Nasa Earth Science designed the mission GeoCarb to observe Carbon over the America. The Geostationary Carbon Observatory (GeoCarb) planned for launch in the early 2020s. It will build on the success of NASA’s Orbiting Carbon Observatory-2 (OCO-2) mission by placing a similar instrument on a commercial SES-Government Solutions communications satellite.
The mission GeoCarb will collect 10 million daily observations of the concentrations of carbon dioxide, methane, carbon monoxide and solar-induced fluorescence (SIF) at a spatial resolution of about 3 to 6 miles. Principal Investigator Berrien Moore of the University of Oklahoma in Norman said “GeoCarb will complement measurements by OCO-2 and other low-Earth orbiting satellites by filling in data gaps in both time and space”.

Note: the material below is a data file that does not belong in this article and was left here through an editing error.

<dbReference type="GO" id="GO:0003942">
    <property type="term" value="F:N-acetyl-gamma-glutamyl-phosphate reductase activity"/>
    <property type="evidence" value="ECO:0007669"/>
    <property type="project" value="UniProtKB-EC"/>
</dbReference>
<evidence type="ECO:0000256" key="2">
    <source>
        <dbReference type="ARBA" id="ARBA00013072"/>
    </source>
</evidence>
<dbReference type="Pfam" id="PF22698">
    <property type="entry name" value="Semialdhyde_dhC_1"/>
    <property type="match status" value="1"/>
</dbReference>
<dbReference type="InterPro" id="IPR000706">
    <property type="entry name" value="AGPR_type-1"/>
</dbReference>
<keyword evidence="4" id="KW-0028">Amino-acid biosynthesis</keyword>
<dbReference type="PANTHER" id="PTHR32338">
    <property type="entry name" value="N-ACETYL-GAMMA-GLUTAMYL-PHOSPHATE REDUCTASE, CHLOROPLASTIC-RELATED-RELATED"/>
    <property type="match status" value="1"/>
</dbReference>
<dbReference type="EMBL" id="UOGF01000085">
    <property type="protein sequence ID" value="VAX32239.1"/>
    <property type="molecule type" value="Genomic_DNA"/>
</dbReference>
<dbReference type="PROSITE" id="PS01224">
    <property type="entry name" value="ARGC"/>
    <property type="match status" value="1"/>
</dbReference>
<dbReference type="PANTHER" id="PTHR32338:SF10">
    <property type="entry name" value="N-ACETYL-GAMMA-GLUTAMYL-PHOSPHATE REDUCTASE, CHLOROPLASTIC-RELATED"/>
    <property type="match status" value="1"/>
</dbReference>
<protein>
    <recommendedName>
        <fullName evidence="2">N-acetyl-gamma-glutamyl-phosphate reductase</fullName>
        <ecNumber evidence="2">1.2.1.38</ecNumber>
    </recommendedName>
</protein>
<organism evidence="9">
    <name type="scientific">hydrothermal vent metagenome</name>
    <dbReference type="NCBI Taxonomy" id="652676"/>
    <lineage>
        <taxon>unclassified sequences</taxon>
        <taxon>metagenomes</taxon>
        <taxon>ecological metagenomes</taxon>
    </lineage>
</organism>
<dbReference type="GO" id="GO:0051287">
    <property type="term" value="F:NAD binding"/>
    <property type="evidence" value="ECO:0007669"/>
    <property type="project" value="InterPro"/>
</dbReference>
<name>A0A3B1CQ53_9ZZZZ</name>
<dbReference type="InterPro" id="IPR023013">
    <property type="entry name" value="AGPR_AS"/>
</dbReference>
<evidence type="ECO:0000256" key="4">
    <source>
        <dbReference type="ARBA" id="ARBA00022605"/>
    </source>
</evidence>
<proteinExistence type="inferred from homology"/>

GeoCarb will unveil a number of questions in carbon cycle science, with a focus on the Americas. It will also be the first U.S. satellite to find out the density of methane near Earth’s surface.